82 The stone inscrib'd to Socrates, debas'd
83 To prop a reeling cot: Minerva's shrine
84 Possess'd by those who never heard her name.
85 Upon the mount where old Mùsaeus sung,
86 Sits the grim turban'd captain, and exacts
87 Harsh tribute; on the spot where Plato taught
88 His heav'nly strains sublime, a stupid Turk
89 Is preaching ignorance and Mahomet.
90 Turn next to Rome: is that the clime, the place,
91 Where once, as Fame reports, Augustus liv'd?
92 What magic has transform'd her, shrunk her nerves?
93 A wither'd laurel, and a mould'ring arch!
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94 Cou'd the pure crimson tide, the noblest blood
95 That ever flow'd, to such a puddle turn?
96 She ends, like her long Appian, in a marsh;
97 Or Jordan's river pouring his clear urn
98 Into the black Asphaltus' slimy lap.
99 Patrons of wit, and victors of mankind,
100 Bards, warriors, worthies (revolution strange)
101 Are pimps and fidlers, mountebanks and monks.
102 In Tully's beehive, magazine of sweets,
103 The lazy drones are buzzing or asleep.
104 But we forgive the living for the dead;
105 Indebted more to Rome than we can pay.
106 Of a long dearth prophetic, she lay'd in
107 A feast for ages. O thou banquet nice,
108 Where the soul riots with secure excess!
109 What felt delight! what pleasing useful hours
110 Repeated owe we to her letter'd sons!
111 We by their favour Tiber's walks enjoy,
112 Their temples trace, and share their noble games;
113 Enter the crowded theatre at will,
114 Go to the forum, hear the consul plead,
115 Are present in the thund'ring Capitol
116 When Tully speaks; at softer hours attend
117 Harmonious Virgil to his Mantuan farm,
118 Or Baian; and with happy Horace talk
119 In myrtle groves by Teverone's cascade.
120 Hail, precious pages! that amuse and teach,
121 Exalt the genius, and improve the breast.
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122 Ye sage historians all your stores unfold,
123 Reach your clear steady mirror in that glass
124 The forms of good and ill are well portray'd.
125 But chiefly thou, divine Philosophy,
126 Shed thy bless'd influence; with thy train appear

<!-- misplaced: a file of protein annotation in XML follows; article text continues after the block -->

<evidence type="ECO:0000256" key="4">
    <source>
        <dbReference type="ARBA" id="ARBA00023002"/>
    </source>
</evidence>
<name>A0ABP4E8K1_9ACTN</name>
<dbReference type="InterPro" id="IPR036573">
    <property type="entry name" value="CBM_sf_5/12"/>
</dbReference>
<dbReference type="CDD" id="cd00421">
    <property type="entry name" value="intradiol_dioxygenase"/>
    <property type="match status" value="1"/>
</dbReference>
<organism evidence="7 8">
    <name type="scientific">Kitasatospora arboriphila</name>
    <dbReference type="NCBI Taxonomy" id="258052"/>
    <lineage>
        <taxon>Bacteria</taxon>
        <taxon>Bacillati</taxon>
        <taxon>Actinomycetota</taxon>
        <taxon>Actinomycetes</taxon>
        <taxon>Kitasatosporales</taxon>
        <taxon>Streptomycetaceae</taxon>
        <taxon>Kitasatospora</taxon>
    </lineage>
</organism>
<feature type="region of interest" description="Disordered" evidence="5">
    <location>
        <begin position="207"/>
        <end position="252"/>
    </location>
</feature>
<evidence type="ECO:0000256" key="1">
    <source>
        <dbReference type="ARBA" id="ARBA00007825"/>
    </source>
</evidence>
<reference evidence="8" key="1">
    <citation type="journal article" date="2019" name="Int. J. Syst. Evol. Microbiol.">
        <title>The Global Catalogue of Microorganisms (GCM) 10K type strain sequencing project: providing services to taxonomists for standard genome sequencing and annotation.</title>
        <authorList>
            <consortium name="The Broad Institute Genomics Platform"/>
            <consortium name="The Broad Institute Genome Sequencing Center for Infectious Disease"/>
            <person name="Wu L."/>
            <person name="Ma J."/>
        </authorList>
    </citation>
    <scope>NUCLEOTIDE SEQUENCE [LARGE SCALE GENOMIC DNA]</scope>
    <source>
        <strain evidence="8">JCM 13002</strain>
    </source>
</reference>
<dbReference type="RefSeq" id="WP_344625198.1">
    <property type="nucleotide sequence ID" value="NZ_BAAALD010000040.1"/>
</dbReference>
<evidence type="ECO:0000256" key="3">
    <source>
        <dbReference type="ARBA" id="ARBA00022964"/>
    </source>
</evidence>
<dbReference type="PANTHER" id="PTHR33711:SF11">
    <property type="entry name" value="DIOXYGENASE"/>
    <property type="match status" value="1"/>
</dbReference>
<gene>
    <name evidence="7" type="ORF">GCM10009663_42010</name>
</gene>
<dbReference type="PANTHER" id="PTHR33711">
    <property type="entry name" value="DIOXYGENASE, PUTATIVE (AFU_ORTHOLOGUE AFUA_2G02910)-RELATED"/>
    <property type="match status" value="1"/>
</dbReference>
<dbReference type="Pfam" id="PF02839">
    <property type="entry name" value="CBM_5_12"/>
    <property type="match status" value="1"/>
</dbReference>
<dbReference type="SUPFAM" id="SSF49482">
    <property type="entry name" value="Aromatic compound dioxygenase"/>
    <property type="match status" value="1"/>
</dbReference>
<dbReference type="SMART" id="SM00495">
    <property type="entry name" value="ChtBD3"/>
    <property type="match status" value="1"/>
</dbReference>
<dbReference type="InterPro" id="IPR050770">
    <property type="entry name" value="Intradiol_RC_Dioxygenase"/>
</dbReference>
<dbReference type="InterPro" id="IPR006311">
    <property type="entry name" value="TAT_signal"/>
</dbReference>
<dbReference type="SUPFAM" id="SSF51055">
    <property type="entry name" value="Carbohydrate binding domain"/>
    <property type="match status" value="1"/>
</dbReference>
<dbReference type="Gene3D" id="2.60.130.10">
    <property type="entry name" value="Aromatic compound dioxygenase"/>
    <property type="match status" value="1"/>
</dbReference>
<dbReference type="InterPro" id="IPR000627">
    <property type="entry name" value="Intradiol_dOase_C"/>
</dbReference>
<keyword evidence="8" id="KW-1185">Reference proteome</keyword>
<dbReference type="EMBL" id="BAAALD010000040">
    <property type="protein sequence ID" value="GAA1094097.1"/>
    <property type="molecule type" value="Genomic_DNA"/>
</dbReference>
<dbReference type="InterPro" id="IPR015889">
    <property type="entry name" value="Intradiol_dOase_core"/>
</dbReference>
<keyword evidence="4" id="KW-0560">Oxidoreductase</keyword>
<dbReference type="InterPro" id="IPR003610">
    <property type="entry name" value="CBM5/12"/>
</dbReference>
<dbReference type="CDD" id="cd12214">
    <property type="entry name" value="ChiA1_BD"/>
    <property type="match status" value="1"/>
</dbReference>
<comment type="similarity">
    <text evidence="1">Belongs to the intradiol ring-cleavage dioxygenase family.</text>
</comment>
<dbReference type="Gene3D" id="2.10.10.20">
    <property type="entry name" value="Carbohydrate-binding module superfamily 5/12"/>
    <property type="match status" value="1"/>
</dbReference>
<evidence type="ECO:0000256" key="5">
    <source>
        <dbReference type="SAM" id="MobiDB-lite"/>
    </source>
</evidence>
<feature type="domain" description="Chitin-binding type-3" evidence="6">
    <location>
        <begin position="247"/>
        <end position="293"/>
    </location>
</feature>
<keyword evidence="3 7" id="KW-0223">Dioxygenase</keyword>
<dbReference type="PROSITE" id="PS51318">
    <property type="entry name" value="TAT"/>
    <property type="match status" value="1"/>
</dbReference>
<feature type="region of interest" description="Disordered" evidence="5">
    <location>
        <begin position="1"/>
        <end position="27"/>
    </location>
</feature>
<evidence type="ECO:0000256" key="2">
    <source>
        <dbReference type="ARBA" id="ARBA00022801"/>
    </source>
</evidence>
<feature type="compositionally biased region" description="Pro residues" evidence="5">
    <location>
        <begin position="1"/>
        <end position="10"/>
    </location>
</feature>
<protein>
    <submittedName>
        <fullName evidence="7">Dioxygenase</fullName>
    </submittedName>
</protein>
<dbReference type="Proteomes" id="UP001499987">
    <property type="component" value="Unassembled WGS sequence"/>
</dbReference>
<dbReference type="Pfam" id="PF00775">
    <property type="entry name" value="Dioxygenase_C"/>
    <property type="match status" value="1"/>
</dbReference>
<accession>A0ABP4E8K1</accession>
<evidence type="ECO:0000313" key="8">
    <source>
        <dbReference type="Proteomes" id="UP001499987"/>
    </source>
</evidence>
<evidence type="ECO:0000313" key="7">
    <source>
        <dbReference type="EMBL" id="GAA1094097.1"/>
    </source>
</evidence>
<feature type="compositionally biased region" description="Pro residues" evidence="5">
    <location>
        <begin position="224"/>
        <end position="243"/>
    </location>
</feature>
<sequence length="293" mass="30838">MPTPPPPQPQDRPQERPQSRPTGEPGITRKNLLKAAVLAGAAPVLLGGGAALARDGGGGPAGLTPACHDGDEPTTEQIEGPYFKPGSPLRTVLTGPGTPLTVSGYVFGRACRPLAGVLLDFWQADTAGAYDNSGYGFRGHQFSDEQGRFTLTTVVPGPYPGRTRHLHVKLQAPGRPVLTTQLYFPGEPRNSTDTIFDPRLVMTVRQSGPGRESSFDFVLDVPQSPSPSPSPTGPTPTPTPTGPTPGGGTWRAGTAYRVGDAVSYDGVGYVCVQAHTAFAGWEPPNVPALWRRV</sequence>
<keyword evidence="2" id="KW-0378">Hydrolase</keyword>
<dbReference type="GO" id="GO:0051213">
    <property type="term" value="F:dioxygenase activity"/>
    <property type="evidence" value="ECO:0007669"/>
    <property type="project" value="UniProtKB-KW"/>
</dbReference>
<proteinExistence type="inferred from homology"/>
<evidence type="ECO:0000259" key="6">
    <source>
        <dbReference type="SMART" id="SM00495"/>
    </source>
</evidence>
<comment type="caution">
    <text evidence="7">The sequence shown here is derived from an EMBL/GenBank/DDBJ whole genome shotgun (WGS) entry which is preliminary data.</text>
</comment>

127 Of graces mild, far be the Stoic boast,
128 The Cynic's snarl, and churlish pedantry.
129 Bright visitant, if not too high my wish,
130 Come in the lovely dress you wore, a guest
131 At Plato's table, or at Tusculum,
132 The Roman feasting his selected friends.
133 Tamer of pride! at thy serene rebuke
134 See crouching insolence, spleen, and revenge
135 Before thy shining taper disappear.
136 Tutor of human life, auspicious guide,
137 Whose faithful clue unravels ev'ry Muse,
138 Whose conduct smooths the roughest paths; whose voice
139 Controuls each storm, and bids the roar be still:
140 O condescend to gild my darksome roof:
141 Let me know thee the Delphic oracle
142 Is then obey'd and I shall know myself.


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About this text

Title (in Source Edition): To the Reverend T— T—, D. D.
Author: Sneyd Davies
Themes: politics; liberty; patriotism; glory of the British nation
Genres: blank verse
References: DMI 23466

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Source edition

Dodsley, Robert, 1703-1764. A Collection of Poems in Six Volumes. By Several Hands. Vol. VI. London: printed by J. Hughs, for R. and J. Dodsley, 1763 [1st ed. 1758], pp. 142-147. 6v.: music; 8⁰. (ESTC T131163; OTA K104099.006) (Page images digitized by the Eighteenth-Century Poetry Archive from a copy in the archive's library.)

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The text has been typographically modernized, but without any silent modernization of spelling, capitalization, or punctuation. The source of the text is given and all editorial interventions have been recorded in textual notes. Based on the electronic text originally produced by the TCP project, this ECPA text has been edited to conform to the recommendations found in Level 5 of the Best Practices for TEI in Libraries version 4.0.0.